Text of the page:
Nutanix utilizes a shared-nothing distributed architecture and it ensures data is always replicated across Flash, HDD, Nodes and Blocks for high availability. A VM may access data from anywhere on a Nutanix cluster, but Nutanix controllers (CVM) will always ensure that overtime active data blocks that belong to a VM are present in the host where the VM is currently running. This process is transparent and occurs in the background using free CPU cycles.
Data Locality is a key performance enabler for any workload, always ensuring important VM data is always as close as possible to memory and CPU, avoiding multiple hops and eliminating dependency on Storage Area Network.
Some competitors will tell you that 10-gigabit Ethernet is faster than SSD reads and that data locality isn’t important in storage distributed architecture designs. Having Data Locally with any system prevents the network from becoming a point of congestion. If you’ve got everything running over the network and it’s getting congested then it is going to impact your performance.
While it may be true that 10-gigabit Ethernet is faster than SSD reads, they forget that in order to transfer data over the 10-gigabit Ethernet the source host has to read it from a disk as well. So it is actually the transfer time + the read time.
Moving forward, when Nutanix start shipping appliances with NVMe PCIe SSDs that can drive 3000 Mbps (that’s 24-30Gbits) of sequential reads you will fully saturate a 10-gigabit Ethernet link before you can fully utilize the NVMe PCIe SSD.
We see so much benefit coming from Data Locality that Nutanix even created a special Data Locality feature for VDI workloads called Shadow Cloning.
In any case, I recorded this video demonstrating the power of Data Locality for a single VM workload running IOMeter. If you multiply the effects of this single data locality demonstration by 30, 50, or 70 VMs running in each host you will quickly notice that not having this feature is a major deal breaker when it comes to hyper-converged infrastructures , software-defined storage and enterprise workloads.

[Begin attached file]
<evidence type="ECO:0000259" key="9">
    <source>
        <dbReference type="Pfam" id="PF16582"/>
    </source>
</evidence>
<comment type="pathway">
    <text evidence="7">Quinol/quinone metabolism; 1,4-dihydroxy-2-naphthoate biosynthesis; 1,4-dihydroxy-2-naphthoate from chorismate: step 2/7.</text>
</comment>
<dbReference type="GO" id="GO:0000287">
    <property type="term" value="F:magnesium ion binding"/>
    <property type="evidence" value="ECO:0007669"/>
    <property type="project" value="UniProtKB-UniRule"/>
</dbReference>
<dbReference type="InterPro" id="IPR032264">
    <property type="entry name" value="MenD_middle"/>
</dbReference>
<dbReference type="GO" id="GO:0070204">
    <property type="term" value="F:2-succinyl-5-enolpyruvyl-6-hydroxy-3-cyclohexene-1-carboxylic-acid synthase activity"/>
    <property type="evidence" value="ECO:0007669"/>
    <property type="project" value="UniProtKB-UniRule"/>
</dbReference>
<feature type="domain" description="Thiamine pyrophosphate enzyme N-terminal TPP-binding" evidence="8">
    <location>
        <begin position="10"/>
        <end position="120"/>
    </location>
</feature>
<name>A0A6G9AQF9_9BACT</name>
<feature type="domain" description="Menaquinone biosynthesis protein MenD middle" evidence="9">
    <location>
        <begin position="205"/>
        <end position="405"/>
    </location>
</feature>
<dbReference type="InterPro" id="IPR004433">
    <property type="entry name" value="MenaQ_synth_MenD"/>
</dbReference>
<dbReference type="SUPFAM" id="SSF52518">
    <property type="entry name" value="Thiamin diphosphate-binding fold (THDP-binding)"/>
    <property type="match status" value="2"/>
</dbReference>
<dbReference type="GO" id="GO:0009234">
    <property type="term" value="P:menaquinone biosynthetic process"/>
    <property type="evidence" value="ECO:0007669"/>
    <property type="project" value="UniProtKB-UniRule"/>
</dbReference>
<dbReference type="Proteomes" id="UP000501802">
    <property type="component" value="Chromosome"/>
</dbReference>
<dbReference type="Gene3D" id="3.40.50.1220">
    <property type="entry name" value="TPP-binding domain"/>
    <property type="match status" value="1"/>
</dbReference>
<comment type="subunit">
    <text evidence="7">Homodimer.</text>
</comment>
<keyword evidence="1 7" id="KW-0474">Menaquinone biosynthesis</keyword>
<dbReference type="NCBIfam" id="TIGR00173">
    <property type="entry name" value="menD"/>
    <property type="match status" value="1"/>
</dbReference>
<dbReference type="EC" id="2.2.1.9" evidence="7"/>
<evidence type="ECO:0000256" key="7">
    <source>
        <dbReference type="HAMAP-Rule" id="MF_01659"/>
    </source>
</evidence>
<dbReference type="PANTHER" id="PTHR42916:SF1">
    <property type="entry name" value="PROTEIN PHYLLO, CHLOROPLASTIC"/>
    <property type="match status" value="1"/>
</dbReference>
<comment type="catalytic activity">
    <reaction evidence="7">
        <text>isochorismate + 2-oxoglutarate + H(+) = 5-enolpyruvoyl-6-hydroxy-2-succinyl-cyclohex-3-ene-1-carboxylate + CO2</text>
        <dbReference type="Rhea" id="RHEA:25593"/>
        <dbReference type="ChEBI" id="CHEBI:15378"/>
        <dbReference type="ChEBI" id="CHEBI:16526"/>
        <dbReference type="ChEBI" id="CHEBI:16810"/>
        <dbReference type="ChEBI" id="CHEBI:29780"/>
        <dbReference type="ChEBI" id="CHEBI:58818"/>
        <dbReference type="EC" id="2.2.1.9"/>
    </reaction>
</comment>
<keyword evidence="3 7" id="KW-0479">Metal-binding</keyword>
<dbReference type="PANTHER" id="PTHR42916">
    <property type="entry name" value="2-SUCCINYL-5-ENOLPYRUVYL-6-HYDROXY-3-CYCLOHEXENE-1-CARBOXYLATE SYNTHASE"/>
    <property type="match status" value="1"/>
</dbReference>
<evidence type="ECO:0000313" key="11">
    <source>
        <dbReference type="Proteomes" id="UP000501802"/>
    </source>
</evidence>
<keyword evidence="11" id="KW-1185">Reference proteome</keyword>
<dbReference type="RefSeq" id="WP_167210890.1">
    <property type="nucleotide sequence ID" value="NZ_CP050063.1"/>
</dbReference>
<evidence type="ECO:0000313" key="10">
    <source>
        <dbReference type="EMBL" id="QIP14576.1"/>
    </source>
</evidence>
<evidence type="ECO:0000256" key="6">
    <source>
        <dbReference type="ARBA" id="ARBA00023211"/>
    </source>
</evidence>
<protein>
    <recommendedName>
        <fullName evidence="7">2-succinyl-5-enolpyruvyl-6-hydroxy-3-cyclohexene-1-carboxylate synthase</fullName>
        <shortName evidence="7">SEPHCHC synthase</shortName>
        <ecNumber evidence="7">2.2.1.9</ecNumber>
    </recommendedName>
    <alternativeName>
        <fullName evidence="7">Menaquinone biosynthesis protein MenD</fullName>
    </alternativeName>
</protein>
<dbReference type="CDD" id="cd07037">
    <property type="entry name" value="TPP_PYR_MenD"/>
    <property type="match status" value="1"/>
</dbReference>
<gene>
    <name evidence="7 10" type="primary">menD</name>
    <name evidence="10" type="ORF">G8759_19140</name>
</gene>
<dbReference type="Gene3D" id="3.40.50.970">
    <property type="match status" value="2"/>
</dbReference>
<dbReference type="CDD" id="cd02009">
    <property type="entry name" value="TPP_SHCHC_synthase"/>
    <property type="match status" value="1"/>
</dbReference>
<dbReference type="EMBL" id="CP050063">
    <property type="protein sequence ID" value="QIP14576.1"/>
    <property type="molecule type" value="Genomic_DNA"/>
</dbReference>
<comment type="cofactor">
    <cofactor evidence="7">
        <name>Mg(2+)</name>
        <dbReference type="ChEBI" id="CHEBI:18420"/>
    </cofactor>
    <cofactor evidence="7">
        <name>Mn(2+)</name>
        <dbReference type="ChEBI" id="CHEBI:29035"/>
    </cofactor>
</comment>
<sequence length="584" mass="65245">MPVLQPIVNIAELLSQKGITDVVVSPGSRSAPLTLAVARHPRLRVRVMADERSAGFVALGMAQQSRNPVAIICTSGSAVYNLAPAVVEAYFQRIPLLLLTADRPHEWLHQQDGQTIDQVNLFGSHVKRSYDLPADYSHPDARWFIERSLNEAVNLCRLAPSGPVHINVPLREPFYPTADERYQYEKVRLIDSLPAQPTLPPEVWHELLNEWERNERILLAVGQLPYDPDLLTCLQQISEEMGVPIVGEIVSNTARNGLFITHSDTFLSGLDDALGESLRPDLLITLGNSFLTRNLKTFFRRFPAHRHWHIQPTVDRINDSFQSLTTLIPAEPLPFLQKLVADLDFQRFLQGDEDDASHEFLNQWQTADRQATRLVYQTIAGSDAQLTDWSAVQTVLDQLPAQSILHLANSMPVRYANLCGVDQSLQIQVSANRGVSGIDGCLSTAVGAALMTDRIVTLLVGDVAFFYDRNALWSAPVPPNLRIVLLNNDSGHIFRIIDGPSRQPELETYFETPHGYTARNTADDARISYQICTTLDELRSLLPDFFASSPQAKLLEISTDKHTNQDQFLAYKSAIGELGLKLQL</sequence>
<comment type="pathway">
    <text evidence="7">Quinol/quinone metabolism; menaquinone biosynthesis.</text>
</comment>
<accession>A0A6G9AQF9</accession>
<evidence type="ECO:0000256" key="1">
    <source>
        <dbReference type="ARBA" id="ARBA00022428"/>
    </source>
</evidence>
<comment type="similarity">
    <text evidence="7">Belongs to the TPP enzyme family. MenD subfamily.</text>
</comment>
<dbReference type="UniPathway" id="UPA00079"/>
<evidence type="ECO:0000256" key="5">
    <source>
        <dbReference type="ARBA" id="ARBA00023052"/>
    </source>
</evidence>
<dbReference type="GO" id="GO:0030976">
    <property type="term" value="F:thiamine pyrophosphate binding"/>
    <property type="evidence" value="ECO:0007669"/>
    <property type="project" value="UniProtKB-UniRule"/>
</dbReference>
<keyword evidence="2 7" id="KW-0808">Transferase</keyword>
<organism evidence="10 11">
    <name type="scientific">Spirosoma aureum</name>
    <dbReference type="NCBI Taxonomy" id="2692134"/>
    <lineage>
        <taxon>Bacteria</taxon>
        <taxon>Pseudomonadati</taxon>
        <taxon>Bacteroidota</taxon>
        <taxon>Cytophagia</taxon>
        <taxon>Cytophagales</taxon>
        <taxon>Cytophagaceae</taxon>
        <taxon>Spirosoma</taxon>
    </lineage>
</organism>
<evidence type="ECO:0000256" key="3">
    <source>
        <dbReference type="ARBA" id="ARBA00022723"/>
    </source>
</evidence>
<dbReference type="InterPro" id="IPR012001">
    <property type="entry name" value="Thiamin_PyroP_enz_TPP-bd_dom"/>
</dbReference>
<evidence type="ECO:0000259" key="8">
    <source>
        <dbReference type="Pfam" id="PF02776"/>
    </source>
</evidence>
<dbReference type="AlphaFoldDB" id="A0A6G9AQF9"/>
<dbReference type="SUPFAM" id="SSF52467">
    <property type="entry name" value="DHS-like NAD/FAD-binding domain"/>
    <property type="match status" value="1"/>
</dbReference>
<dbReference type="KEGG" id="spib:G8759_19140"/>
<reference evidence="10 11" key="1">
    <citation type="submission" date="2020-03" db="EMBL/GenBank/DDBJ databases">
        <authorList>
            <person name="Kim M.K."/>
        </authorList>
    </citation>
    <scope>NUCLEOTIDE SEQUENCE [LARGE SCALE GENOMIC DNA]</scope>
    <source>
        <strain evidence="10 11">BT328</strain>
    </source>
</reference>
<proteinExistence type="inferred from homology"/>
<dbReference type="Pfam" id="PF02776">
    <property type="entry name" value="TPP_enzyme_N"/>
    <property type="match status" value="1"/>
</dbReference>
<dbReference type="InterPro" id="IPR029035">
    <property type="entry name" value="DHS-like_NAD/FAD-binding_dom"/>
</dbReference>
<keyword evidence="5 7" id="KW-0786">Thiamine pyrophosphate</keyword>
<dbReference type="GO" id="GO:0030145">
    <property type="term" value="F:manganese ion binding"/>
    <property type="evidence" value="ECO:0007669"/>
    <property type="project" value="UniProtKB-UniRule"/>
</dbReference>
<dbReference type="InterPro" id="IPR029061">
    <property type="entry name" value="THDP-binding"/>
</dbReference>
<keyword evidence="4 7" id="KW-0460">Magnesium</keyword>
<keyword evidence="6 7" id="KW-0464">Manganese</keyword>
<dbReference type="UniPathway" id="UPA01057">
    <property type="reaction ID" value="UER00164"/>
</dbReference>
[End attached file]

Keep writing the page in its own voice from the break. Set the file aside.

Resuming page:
In this video the total number of IOPs drop about 200 IOps after the controller is shutdown and data locality is not active. From a latency perspective the value also changes from a minimum of 0.40 to a minimum of 0.44. It may not look much at first glance, but overtime with multiple virtual machines per server, congested networks and ToR (Top of Rack) switches, it is possible to visibly notice the performance diference. For my next video I will run a fully loaded server to better demonstrate the performance benefits.
(Watch in full screen and 1080p resolution)
[UPDATE] For those wanting to know the workload being execute in IOMeter, it’s 1GB working-set with 8KB IO size, 100% Read random. Please note that this is not a performance test and the workload, IOMeter, VM, or servers have not been tuned in any way to test performance.
This article was first published by Andre Leibovici (@andreleibovici) at myvirtualcloud.net.